It’s been 10 years since I published a book on why people quit church and, no surprise to me, the topic is still making news.
The Nashville-based Lifeway Research released some findings last week that I meant to get to sooner. But then the unlucky meeting of some Catholic high school kids, obscenity-spouting Black Hebrew Israelites and drum-pounding Native Americans in Washington, D.C., a week ago pushed everything else out of the news.
Back to the regular news chase, I found it unsurprising that young people drop out of church. I mean, most youth take a vacation from religion during their college years. The journalism issue right now is what has changed. As the Tennessean said:
Large numbers of young adults who frequently attended Protestant worship services in high school are dropping out of church.
Two-thirds of young people say they stopped regularly going to church for at least a year between the ages of 18 and 22, a new LifeWay Research survey shows.
That means the church had a chance to share its message and the value of attending with this group, but it didn't stick, said Scott McConnell, executive director of LifeWay Research.
"That's a lot of folks saying, 'No, that's not for me' or 'It's not for me right now' at that young age," McConnell said.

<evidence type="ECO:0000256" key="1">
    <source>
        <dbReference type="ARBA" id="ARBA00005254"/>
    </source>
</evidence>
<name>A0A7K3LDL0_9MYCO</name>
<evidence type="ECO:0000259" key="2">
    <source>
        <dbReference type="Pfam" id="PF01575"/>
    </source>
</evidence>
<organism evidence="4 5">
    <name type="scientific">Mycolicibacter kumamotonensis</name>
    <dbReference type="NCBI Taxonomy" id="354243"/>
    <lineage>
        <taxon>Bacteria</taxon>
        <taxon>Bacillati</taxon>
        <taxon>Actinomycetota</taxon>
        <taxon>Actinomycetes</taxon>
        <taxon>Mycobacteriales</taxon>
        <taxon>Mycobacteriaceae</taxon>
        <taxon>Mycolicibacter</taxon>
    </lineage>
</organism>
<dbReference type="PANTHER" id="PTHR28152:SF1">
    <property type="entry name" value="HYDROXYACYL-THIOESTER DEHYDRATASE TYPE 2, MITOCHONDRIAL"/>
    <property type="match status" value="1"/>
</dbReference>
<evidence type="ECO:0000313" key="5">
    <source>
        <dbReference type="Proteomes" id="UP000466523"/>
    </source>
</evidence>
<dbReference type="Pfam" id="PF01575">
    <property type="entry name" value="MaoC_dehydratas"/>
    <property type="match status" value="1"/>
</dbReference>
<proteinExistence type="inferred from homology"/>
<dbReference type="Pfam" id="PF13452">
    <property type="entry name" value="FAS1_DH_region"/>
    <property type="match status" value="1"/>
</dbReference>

Again, youth have been dropping out of church during their college years for as long as I can remember, so that’s not news. What is?
The reasons fell under four categories:
· Nearly all — 96 percent — cited life changes, including moving to college and work responsibilities that prevented them from attending.
· Seventy-three percent said church or pastor-related reasons led them to leave. Of those, 32 percent said church members seemed judgmental or hypocritical and 29 percent said they did not feel connected to others who attended.
· Seventy percent named religious, ethical or political beliefs for dropping out. Of those, 25 percent said they disagreed with the church's stance on political or social issues while 22 percent said they were only attending to please someone else.